There are many reasons why people struggle to save money and move out of poverty. One is not having any extra money around for college, a house or to start a business.
That’s where one local organization has stepped in with a potential solution.
New Mexico in Focus producer Sarah Gustavus stopped by this week to talk about a special report in this week’s show on New Mexico PBS. She spoke with KUNM's Chris Boros.
KUNM: Your team looked at a savings and financial literacy program offered by the non-profit Prosperity Works. Why that program?
GUSTAVUS: We all know that New Mexico is a poor state. And it’s been that way a long time. We wanted to take the time to look at some potential solutions that are showing promise. And we wanted to hear directly from folks who have used this program to learn how it changed how their perspective on what’s possible. A great example is Francesca Duran-Lopez.
"Growing up, my mother was a single parent of three and our monthly income was about $300 a month, $150 of that was our house payment," Duran-Lopez said. "So $150 extra was for everything else. We never were talked to about, ‘this is your piggy bank, we’re going to save this, it’s for a college fund.’ It was just usually that resources were very limited and my mom trying to gently explain to us why we couldn’t have that.”
KUNM: So how did Duran-Lopez use the program?
GUSTAVUS: It’s called an Individual Development Account, or IDA, and she used it to pay for her bachelor’s degree. But she makes the connection between that experience and how she was later able to advocate for herself when she bought her own home.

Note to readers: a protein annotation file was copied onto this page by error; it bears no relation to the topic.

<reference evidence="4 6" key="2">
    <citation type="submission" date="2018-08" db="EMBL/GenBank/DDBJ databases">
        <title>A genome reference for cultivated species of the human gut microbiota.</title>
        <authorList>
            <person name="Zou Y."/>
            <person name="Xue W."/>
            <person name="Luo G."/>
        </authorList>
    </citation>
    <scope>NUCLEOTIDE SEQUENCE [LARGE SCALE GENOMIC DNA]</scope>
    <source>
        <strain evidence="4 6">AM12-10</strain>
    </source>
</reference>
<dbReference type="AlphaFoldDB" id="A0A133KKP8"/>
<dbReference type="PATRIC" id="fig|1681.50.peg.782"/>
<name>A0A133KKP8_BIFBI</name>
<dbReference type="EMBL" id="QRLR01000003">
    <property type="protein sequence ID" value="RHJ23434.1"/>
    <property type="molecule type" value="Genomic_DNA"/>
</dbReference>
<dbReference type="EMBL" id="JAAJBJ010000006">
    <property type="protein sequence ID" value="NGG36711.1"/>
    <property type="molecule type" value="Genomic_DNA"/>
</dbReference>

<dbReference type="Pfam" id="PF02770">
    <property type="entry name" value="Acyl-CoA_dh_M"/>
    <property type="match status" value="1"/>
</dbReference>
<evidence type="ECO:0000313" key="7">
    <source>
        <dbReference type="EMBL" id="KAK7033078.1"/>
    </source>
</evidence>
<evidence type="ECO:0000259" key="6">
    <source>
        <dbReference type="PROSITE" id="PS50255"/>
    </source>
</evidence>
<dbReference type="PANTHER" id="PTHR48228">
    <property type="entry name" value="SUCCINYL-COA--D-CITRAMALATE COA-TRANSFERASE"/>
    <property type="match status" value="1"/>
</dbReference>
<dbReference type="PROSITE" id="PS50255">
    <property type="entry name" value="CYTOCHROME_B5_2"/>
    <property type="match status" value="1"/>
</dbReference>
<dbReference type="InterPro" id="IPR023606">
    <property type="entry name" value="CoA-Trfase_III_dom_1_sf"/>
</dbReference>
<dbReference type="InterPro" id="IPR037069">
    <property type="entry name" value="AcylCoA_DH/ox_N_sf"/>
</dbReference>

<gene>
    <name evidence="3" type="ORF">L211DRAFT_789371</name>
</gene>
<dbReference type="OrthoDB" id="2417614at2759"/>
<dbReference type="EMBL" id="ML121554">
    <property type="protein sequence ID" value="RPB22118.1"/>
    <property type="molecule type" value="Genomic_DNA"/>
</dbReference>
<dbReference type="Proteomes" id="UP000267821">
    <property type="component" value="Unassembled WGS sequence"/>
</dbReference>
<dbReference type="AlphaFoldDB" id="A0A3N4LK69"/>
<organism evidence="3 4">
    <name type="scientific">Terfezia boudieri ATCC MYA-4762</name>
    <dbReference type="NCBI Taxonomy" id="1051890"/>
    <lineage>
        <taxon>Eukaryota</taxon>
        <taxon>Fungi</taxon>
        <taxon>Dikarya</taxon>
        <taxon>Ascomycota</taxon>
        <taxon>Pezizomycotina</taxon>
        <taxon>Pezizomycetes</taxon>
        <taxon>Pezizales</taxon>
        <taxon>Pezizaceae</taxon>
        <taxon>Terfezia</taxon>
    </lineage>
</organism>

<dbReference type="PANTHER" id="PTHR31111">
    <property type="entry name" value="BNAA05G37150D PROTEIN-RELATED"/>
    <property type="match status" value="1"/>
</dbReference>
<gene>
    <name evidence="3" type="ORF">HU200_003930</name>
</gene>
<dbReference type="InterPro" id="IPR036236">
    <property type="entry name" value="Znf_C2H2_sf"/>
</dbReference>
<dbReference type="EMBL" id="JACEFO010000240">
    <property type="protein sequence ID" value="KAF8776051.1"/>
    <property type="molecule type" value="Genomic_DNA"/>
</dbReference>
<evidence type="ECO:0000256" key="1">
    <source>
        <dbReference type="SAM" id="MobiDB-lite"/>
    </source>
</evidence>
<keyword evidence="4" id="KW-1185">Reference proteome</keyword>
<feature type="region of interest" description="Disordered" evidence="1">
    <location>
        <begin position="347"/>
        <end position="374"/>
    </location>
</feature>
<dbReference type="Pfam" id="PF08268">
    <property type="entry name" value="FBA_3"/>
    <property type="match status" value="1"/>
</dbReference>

KUNM: So how exactly do these IDAs work?
GUSTAVUS: They are savings accounts that are matched. When folks put in a certain amount of money, it’s matched with more money and that builds up over time and opens up more opportunities. There are IDA programs across the country. But we were really interested in how they are being used here in New Mexico because there are so many people like Francesca who want to continue their education or provide a better life for their kids and they just need some money to get that going.
KUNM: But is what people save in an IDA really enough money to go to college or start a business?
GUSTAVUS: It’s not always all of it. We’re not talking about $10’s of $1000’s of dollars, it’s really a small amount of money that has a huge impact. But it’s a start and Prosperity Works partners with other organizations that can help people find additional resources.
A good example is the Prosperity Kids program. Young people are saving money for college, a few dollars at a time. It won’t pay the full tuition, but the program is based on the idea that the whole family gets involved and they all start to see a potential future for that young person that’s worth investing in and making a priority in small ways today.
KUNM: Sounds like this program empowers people.
GUSTAVUS: It does. Duran-Lopez has a really powerful story about how the IDA program changed how she sees her community. We also spoke with the owner of a local business, the BikeSmith, and we followed some kids and moms on their trip to the bank to deposit what the kids saved for their college fund.